Skip to content
IUScholarWorks Journals
19.08.22 Barton et al, Boundaries in the Medieval and Wider World

19.08.22 Barton et al, Boundaries in the Medieval and Wider World

In his classic work on liminality, Victor Turner argued that the state of being betwixt-and-between is generative, a source of new structures and symbols. Thus, it is fitting that a book on boundaries should put me in a speculative mood. This collection of essays is as much an homage to the animating spirit of Paul Freedman as it is a reflection of medieval studies at a cross-roads. Individually, as focused studies, and collectively, as a reflection of shifting methods, these essays speak to the state of field. Boundaries in the Medieval and Wider World both exemplifies and transcends the genre of a festschrift.

In his own career, Freedman has been something like a trickster, who slides sideways through keyholes. His early work on the Diocese of Vic, a detailed and pioneering study of ecclesiastical lordship, inspired two later works on peasants, each displaying greater range and interpretive flair. Individually, these books addressed the productive tension between ideas of law and custom as well as between images of the rich and poor. Nevertheless, what bound these works was an appreciation for the knot rather than the solution, for pursuing the problem rather than the answer. Resisting the positivism and progressivism that characterized his teachers' generation as well as the postmodernism and pessimism that has characterized his own, Freedman nevertheless remains engaged with the essential question of philosophy, the relationship of individual to society or to put it differently, of conscience to being. Even in the turning and twisting that has characterized Freedman's later work on food history, which makes it difficult to pin him down, it is his attention to uncertain boundaries--social, cultural, and methodological--that has remained constant.

This collection of essays, which is divided into four thematic sections, reflects not only the breadth of Freedman's interests but also his interest in interpretive tension. A section on law, which includes essays by Thomas Barton, Sarah Ifft Decker, Jeffrey Bowman, and Susan McDonough, addresses the relationship between Roman law and local custom, a classic theme that these scholars take in unexpected directions. Ifft Decker, for instance, asks why Jews sought out Christian notaries in medieval Catalonia. If the practice reveals the permeability of boundaries and the triumph of agency, Ifft Decker also highlights the limits. The gap between the Romano-canonical and Jewish legal traditions, she argues, could not be fully bridged, a fact that placed the Jews in medieval Catalonia in a different position than Jews in the Islamic world. In an elegant and contrapuntal essay on elite women, Bowman argues that twelfth-century lordship was not yet gendered. A section on religion, which includes essays by Sarah McDougall, Annalena Müller, Michelle Herder, and Lauren Mancia, investigates the boundaries between the clergy and the laity, between free and unfree. Sara McDougall, for example, considers the effect of the uneven penetration of the Roman law tradition upon marriage practices among the clergy, arguing that what constituted legitimate marriage remained flexible in the twelfth century. In a marvelously detailed contribution, Mancia reads a twelfth-century prayer book closely in order to question the presumed mechanical operations of religious rituals. The essays in a section on peasants share with Freedman an interest in the apparent and inherent contradictions in the medieval image of peasants. Agnieszka Rec traces the journey of the cult of Saint Isidore from Iberia to Poland, arguing that, in a different context, the same saint who once subverted could now serve serfdom. William Chester Jordan's gem-like essay on gleaning itself gleans new meaning from a harvested source--the Psalter of St. Louis. He summarizes the spirit of the collection as a whole: " ever quite so simple as it might first appear" (202). A standalone and provocative essay by Adam Franklin-Lyons on Mediterranean historiography echoes Freedman's own intervention into debates about alterity. Franklin-Lyons pushes against the implicit and explicit dreams of unity and certainty that have animated an enduring interest in the sea. Finally, a section of essays by Matthew Wranovix, Azélina Jaboulet-Vercherre, Bobbi Sutherland, and Teofilo Ruiz follows Freedman's recent turn toward food, medicine, and the exotic. Here, it is worth highlighting the utterly delightful piece by Jaboulet-Vercherre on the practice of wine pairing in the Middle Ages. Whereas modern sommeliers prescribe taste, their medieval equivalents prescribed to people, seeking to match wines to individual constitutions. Meanwhile, in an equally delightful essay, Ruiz reminds us of the centrality of food to marking social distinctions in medieval Castile. Read together, the essays in this section tell us that medieval culinary cultures were strange and familiar.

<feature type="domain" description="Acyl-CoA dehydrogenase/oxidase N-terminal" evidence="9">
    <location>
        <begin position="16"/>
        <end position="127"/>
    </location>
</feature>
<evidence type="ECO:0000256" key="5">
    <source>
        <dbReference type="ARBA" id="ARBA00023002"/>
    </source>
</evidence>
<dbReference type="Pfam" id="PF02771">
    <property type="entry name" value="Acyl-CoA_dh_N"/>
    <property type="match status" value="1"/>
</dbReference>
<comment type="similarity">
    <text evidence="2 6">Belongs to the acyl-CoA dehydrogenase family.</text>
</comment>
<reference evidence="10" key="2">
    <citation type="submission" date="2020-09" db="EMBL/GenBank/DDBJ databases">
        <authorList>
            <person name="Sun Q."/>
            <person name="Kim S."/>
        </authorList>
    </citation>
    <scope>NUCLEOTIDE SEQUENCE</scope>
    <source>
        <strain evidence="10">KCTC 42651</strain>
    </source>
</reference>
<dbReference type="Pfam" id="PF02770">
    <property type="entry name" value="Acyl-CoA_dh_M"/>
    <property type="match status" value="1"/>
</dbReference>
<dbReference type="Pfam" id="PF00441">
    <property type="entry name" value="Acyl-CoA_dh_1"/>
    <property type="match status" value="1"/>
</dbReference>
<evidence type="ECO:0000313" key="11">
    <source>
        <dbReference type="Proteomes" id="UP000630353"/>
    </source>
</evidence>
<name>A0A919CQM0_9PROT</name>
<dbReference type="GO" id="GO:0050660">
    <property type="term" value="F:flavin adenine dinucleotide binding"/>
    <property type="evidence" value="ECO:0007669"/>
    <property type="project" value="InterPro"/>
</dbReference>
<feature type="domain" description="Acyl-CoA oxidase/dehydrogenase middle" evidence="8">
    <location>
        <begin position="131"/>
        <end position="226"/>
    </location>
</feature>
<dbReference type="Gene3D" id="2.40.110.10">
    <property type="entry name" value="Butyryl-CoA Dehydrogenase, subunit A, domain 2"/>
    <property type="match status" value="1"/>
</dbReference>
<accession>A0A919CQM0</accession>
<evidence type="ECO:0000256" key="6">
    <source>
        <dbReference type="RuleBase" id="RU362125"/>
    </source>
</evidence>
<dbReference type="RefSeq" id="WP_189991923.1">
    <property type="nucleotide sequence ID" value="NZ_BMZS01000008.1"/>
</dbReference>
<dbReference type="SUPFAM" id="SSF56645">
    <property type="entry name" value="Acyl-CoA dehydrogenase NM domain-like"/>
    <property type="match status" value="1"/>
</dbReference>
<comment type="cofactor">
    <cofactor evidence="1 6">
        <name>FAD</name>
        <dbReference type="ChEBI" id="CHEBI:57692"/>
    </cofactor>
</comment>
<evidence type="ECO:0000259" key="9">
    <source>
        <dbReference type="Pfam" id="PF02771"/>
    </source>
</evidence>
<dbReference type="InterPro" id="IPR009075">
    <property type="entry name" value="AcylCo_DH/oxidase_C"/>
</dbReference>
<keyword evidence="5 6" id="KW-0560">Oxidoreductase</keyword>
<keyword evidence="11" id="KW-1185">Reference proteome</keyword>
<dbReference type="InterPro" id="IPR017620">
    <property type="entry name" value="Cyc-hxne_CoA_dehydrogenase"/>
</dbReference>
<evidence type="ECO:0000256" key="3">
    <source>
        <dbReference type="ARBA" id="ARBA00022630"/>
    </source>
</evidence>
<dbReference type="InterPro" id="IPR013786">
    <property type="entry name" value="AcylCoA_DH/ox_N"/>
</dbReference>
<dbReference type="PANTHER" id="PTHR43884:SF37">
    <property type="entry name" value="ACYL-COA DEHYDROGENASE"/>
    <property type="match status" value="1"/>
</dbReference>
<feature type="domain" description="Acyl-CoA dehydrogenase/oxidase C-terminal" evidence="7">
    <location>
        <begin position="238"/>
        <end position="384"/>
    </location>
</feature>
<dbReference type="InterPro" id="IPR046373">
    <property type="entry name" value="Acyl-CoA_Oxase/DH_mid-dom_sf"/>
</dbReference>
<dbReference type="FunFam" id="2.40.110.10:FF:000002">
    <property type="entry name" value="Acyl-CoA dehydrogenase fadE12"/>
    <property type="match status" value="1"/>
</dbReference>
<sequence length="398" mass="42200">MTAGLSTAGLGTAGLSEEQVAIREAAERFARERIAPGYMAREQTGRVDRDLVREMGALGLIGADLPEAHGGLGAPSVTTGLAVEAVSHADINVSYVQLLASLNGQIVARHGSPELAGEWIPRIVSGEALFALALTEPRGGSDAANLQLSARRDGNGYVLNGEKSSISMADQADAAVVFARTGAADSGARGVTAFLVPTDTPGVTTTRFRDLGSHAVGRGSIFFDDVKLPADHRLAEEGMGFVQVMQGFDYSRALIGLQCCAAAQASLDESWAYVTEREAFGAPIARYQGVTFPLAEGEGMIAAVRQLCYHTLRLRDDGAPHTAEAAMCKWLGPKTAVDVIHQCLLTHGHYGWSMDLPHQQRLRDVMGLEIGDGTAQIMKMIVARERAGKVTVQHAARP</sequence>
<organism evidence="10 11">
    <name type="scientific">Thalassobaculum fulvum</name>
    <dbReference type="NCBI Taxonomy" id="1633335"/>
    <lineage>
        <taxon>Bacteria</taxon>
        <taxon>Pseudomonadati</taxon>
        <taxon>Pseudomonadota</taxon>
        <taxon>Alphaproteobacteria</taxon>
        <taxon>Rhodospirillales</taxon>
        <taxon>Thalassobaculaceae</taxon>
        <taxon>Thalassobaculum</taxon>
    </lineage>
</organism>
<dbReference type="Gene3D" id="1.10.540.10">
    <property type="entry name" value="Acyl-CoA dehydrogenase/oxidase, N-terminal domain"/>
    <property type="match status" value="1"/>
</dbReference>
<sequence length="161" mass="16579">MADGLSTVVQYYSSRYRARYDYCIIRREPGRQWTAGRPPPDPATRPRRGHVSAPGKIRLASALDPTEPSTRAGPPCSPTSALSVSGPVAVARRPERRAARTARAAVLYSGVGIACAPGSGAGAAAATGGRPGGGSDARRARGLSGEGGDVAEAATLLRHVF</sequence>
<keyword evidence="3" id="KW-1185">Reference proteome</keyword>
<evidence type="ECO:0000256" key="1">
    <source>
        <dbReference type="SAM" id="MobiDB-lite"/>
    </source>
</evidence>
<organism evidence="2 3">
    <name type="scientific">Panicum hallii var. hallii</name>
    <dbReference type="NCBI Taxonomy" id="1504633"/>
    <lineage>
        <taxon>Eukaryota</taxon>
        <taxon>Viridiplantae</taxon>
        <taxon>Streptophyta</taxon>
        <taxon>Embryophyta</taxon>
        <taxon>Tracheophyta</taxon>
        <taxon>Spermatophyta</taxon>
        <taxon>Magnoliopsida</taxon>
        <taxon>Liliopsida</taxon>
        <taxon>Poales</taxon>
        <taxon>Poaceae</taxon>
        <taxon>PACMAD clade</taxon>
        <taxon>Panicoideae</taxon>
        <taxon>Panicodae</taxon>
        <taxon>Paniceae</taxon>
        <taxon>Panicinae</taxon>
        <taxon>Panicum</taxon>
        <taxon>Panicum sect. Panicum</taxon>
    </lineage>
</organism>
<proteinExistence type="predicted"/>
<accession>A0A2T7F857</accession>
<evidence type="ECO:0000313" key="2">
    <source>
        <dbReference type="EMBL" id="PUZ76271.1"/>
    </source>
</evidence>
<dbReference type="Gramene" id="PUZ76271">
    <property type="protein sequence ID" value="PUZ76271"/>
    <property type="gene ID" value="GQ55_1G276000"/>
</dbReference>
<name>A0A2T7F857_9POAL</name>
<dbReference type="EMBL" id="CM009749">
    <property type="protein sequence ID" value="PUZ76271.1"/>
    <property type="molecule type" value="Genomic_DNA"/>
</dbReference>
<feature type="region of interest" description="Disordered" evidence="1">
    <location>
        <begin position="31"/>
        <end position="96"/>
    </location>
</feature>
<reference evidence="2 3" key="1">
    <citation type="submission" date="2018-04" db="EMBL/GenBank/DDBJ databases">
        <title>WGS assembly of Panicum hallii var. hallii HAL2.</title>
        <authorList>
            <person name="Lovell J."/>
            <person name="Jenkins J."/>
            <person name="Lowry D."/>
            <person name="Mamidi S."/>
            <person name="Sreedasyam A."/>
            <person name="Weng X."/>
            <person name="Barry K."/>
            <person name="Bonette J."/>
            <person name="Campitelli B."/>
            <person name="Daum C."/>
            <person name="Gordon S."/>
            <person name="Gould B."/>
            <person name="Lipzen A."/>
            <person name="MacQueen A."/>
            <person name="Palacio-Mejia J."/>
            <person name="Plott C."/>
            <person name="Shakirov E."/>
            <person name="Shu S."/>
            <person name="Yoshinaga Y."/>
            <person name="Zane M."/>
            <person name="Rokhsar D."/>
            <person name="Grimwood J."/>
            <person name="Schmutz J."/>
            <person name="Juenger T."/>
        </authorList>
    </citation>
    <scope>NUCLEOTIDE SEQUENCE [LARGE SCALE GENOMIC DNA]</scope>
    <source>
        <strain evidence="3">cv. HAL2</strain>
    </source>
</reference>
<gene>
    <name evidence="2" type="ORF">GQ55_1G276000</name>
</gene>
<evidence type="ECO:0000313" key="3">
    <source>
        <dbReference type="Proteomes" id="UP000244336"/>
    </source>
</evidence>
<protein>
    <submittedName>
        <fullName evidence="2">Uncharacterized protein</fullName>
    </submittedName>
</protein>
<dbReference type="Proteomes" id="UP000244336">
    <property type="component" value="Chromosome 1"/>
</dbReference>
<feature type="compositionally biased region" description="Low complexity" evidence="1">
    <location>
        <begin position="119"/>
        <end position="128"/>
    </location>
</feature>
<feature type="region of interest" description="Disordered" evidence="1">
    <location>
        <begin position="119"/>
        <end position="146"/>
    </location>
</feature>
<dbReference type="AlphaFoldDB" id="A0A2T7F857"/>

While each of these essays will draw the interest of specialists, who may want to pluck them to use them separately for courses or research, the whole collection merits some reflection. As medieval studies struggles to find its bearing in a new century, rethinking its essential structures and symbols, it bears considering the polytropic and polyvalent quality of these essays as a productive pathway. Tricksters make and unmake the world, and a new language emerges through their continued boundary work. For a certain kind of scholar, uncertainty is not an obstacle but rather a wellspring of creativity.